That said, there is still much to enjoy in this book. Luceno takes the opportunity to delve into Tarkin’s upbringing on the planet Eriadu. Luceno portrays the Tarkin family as akin to early Australians or Afrikaners, whites who colonize a new land and develop a healthy respect for it, but also take great pride in taming nature. Eriadu itself has a sort of outback feel. Many of the scenes on Eriadu show Tarkin struggling against nature, but not outright destroying it. Instead, he learns how to tame nature through fear and manipulation. Thematically, it’s a nice echo of the “man versus nature” themes in “A New Hope.” I probably would have enjoyed the novel even more had it spent more time in this period of Tarkin’s life.

“Tarkin” also answers a few questions fans have long had about the character. For example, we finally learn if and to what extent Tarkin knows Darth Vader’s true identity. We also learn – much to my shock – Palpatine’s first name. For fans of politics, we get to see the Imperial Ruling Council in action during this era for the first time. However, as with much of the Prequel-era of Star Wars, sometimes the fan service goes too far. We see familiar characters like Admiral Motti, Colonel Yularen, etc., but they hold the same exact rank that they do in “A New Hope.” It is simply not plausible that they would hold the same rank for over 15 years, especially for Motti, whose character in “A New Hope” was relatively young (the actor was only 30 at the time of filming).

For Star Wars fans disappointed by Disney’s relaunch of the EU, Luceno goes out of his way to bring some of the stories from his previous novels into continuity. I won’t give any spoilers, but let’s just say that we see a few old EU characters reemerge in this novel. They’re not the focus of the story, but it’s a nice signal to fans that some of those stories and characters live on in the new continuity.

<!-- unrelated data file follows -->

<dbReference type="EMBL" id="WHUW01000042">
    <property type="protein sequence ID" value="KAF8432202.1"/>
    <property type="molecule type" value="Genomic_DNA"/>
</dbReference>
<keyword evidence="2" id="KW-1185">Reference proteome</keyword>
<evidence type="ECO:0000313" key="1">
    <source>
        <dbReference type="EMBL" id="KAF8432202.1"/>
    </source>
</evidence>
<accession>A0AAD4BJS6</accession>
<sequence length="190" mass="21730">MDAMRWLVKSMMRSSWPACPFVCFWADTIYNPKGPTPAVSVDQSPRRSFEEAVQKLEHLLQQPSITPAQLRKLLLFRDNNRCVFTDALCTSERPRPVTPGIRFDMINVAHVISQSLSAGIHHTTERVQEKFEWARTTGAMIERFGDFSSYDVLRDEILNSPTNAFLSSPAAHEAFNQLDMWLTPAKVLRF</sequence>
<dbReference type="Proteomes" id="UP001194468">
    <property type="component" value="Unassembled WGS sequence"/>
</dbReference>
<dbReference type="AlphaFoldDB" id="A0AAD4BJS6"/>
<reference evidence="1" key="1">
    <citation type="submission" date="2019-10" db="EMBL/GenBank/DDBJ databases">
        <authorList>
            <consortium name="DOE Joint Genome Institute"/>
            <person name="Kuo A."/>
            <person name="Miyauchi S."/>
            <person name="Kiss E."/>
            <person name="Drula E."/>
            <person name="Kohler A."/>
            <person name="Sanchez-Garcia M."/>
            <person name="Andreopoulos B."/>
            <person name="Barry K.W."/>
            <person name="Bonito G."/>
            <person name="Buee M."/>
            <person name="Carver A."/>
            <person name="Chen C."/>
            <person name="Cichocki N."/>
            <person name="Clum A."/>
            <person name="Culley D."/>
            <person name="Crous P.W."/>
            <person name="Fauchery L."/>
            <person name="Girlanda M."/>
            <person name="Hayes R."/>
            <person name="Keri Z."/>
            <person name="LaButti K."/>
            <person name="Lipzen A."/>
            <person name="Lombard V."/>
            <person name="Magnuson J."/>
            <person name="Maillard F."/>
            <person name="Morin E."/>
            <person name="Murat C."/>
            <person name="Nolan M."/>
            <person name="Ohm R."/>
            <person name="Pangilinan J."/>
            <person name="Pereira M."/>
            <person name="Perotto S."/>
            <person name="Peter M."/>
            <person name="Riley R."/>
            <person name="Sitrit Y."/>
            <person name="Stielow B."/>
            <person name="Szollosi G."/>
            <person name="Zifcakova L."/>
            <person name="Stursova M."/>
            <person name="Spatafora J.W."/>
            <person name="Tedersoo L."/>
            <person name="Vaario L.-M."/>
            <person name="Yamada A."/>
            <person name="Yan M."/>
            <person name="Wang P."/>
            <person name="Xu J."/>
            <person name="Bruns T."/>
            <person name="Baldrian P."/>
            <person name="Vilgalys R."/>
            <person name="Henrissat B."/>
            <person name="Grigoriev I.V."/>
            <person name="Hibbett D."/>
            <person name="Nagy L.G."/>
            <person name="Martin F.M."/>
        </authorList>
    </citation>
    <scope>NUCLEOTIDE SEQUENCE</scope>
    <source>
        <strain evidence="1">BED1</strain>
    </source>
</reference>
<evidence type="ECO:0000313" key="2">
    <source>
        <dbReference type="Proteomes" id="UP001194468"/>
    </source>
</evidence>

As I said above, “Tarkin” is not nearly the equal of “Darth Plagueis.” There story isn’t particularly epic. That said, I did enjoy it, both as an adventure tale and for what we learn about Tarkin himself. I would definitely recommend the novel to Star Wars fans, but temper your expectations.

Overall: 3 stars.

[I received an advance version of this book from the publisher in exchange for an honest review.]
7 internautes sur 7 ont trouvé ce commentaire utile 
5.0 étoiles sur 5 Tarkin Delivers! 29 novembre 2014
Par Andrew P. Catton - Publié sur Amazon.com
Spoilers ahead!

Mystery, intrigue and adventure make up the dramatic tale of “Star Wars: Tarkin.” Though similar in style to author James Luceno's work. “Star Wars: Darth Plagueis,” this book explored a story with a less-known ending. We knew that Sidious would kill Plaguies – it happened at the beginning of that book, and then circled back to lead up to it. In this case, we learn about what made Tarkin shrewd and developed his “rule by fear” doctrine. We're given references to “Star Wars: The Clone Wars,” as well as some detail of Tarkin's involvement with the Death St- the... deep space mobile battle station, as it is called at this point.

Most interesting to me was the intrigue on Coruscant, Palpatine's efforts to filter it out, and the unusual, budding relationship between Tarkin and Darth Vader. Not friends, per say, the two do bond, however, throughout their adventure. Tarkin suspects Vader's true identity correctly, and this deepens the way they interact – an almost good cop – bad cop duo. Though which is the worst bad cop is hard to say, as each has their own style of evil.

This book, canon, and developed with input from the Lucasfilm Story Group, helps build both the Empire as we know it in the films, and lay the groundwork for the atmosphere of the new series “Star Wars: Rebels.” The contentedness of the new books and TV show make it very enjoyable to see things corralled under supervision. Do not miss this book!
6 internautes sur 6 ont trouvé ce commentaire utile 
5.0 étoiles sur 5 Luceno delivers again 11 décembre 2014
Par J. Binkerd - Publié sur Amazon.com
Format:Format Kindle